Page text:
By: Kathleen M. Morley and Jennifer M. Horn
The Superior Court of Pennsylvania recently issued a decision in the case of Bennett v. Masterpiece Homes et al. in which the Court found that an owner of a construction company personally assumed liability for defects in construction work based upon his oral representations and assurances made to homeowner customers regarding the work.
The Force and Effect of “I Guarantee It”
This case involved claims brought by individuals (“Homeowners”) against a construction company and the managing member (“Owner”) of the company, which the Homeowners had hired for the construction of homes in a residential development. During construction of the homes, the Homeowners noticed certain building deficiencies and brought them to the attention of the Owner, who served as their primary contact at the company throughout construction. On numerous occasions, the Owner assured the Homeowners of the quality of the work being performed on their homes by making verbal, direct assurances often in the form of personal guarantees by saying things such as “I will take care of it,” or “I guarantee it” when questioned about the quality or remediation of certain work. Upon completion of construction, however, the Homeowners discovered significant, latent structural problems and defects in the construction of their homes requiring extensive repair.
Held to His Word
The Homeowners filed suit for breach of contract, breach of warranty and violations of the Pennsylvania Unfair Trade Practices and Consumer Protection Law (“UTPCPL”) against both the Owner and the construction company alleging that they had built defective homes and engaged in deceptive and dishonest practices during the construction process. The trial court found that the Owner’s personal representations and guarantees regarding the homes and the quality of the construction work exposed him to personal liability for the damages and, in fact, awarded the Homeowners double the amount of damages based on what the Court found to be “misleading conduct” in violation of the UTPCPL, which is a consumer protection law that allows for the award of up to three times the amount of actual damages suffered by a member of the public as a result of unfair or deceptive business practices.
Not A Mere “Figure of Speech”
The Owner appealed the trial court’s ruling arguing on appeal that he did not assume personal liability by virtue of his personal, verbal assurances and that he could not be liable for punitive damages under the UTPCPL without evidence of fraudulent, not just misleading, conduct. With respect to his personal assurances and statements, the Owner argued that such statements were merely figures of speech and did not act as an assumption of personal liability. The Owner also argued that imposing personal liability was improper because he was acting as an agent of the construction company at the time these statements were made.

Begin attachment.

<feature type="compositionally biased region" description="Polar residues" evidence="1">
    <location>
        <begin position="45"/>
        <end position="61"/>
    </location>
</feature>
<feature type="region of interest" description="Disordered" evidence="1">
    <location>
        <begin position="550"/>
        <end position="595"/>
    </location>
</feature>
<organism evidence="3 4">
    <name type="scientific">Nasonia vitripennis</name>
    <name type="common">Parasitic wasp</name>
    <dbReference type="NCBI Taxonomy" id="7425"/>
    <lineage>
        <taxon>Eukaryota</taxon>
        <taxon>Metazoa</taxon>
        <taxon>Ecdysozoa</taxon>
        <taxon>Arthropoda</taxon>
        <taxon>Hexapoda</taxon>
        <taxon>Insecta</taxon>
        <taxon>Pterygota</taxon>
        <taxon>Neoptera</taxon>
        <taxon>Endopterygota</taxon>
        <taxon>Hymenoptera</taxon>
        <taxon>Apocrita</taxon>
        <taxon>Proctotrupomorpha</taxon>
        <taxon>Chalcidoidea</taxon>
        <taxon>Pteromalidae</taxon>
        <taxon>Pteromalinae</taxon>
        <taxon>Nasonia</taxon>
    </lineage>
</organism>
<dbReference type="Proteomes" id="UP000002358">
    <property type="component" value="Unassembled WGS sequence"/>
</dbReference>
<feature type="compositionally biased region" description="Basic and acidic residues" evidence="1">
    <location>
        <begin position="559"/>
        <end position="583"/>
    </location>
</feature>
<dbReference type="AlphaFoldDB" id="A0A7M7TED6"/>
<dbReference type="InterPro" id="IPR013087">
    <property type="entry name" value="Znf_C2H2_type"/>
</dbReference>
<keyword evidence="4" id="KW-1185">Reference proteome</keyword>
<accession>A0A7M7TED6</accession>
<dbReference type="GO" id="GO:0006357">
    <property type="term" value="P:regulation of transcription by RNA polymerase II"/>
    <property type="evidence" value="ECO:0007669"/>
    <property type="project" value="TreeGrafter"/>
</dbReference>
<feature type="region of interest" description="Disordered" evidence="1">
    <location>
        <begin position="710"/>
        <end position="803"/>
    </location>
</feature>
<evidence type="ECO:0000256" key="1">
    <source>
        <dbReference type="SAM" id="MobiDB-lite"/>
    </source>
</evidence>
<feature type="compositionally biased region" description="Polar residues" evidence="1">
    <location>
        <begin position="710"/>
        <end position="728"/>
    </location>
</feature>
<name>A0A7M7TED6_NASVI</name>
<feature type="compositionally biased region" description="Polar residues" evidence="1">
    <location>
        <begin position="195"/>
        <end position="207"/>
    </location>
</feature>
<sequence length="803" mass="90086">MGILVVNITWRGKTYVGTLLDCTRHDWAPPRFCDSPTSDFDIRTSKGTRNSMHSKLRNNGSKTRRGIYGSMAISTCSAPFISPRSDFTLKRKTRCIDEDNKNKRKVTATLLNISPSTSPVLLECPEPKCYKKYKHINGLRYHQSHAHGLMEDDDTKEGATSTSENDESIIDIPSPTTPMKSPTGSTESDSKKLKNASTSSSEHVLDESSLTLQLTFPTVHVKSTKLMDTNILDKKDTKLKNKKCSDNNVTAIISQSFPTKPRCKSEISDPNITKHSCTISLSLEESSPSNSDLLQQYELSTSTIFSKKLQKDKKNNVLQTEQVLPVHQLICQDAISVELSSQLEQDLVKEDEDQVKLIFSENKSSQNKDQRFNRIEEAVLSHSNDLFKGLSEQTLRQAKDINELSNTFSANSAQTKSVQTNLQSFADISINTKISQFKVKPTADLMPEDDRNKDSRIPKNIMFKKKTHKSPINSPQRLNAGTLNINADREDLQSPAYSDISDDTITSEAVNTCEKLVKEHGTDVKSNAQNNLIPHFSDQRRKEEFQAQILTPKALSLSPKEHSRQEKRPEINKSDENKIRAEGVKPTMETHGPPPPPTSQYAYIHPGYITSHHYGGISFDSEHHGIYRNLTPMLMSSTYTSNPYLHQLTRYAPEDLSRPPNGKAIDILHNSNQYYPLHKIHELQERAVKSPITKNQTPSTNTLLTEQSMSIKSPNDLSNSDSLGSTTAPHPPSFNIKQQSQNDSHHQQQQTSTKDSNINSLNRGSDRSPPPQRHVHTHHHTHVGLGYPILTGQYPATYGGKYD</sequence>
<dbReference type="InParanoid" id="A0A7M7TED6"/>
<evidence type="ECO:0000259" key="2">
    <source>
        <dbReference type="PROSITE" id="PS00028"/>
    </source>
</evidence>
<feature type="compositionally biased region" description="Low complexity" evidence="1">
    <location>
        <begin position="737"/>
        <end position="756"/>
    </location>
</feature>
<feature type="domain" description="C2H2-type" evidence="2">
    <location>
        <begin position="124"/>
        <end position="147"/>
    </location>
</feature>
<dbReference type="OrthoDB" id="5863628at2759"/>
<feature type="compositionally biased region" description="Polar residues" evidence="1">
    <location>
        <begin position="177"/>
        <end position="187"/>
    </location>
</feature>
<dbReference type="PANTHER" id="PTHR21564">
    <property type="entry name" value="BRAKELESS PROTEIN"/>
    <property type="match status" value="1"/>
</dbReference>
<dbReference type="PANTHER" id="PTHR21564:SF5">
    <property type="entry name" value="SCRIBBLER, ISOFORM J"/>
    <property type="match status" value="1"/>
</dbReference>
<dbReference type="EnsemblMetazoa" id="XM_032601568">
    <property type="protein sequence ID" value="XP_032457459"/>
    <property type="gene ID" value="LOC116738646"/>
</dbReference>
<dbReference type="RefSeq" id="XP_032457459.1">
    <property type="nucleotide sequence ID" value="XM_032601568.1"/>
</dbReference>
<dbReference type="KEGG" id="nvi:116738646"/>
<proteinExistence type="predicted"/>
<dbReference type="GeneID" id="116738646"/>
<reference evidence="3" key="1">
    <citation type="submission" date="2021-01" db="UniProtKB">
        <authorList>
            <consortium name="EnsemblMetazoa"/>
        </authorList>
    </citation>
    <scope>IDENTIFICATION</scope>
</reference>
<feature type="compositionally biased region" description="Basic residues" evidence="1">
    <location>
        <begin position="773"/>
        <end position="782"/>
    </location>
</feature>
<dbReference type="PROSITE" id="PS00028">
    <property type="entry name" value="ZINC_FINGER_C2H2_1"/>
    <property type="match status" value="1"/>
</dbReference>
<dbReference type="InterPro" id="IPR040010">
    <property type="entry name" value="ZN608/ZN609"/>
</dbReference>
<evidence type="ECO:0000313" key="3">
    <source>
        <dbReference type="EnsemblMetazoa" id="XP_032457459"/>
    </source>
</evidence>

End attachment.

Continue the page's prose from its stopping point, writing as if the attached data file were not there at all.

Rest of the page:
“Double” Damages Under PA’s Unfair Trade Practice and Consumer Protection Law Upheld
The Superior Court upheld the trial court’s ruling and found that the Owner’s assurances were akin to express promises guaranteeing the quality of the construction. His promises had the effect of personally obligating him for the structural soundness and integrity of the homes because the statements were made for the purpose of securing the Homeowners’ continuing performance (payment) under their respective contracts. The Court also upheld the trial court’s award of double damages, finding that the “catchall provision” of the UTPCPL, which prohibits “fraudulent or deceptive conduct which creates a likelihood of confusion or of misunderstanding[,]” only requires a showing that conduct was misleading to trigger liability. Accordingly, the Court held that a more stringent standard requiring a showing of fraud was not required in order to be liable for double or triple damages under the UTPCPL.
Personal Liability Attaches Despite Seemingly “Informal” Statements
The Court’s finding of personal liability based upon seemingly informal statements of assurance and guarantee should serve as a cautionary warning for construction professionals who may be quick to make such assurances to appease concerned clients when issues arise during construction. Additionally, the case demonstrates that the standard of liability for double or triple damages under the UTPCPL is low and such damages can be imposed upon construction companies, or their owners or managers, for conduct that a Court considers misleading.
Jennifer M. Horn is Senior Counsel at Cohen Seglias and a member of the Construction Group. She concentrates her practice in the areas of construction litigation and real estate.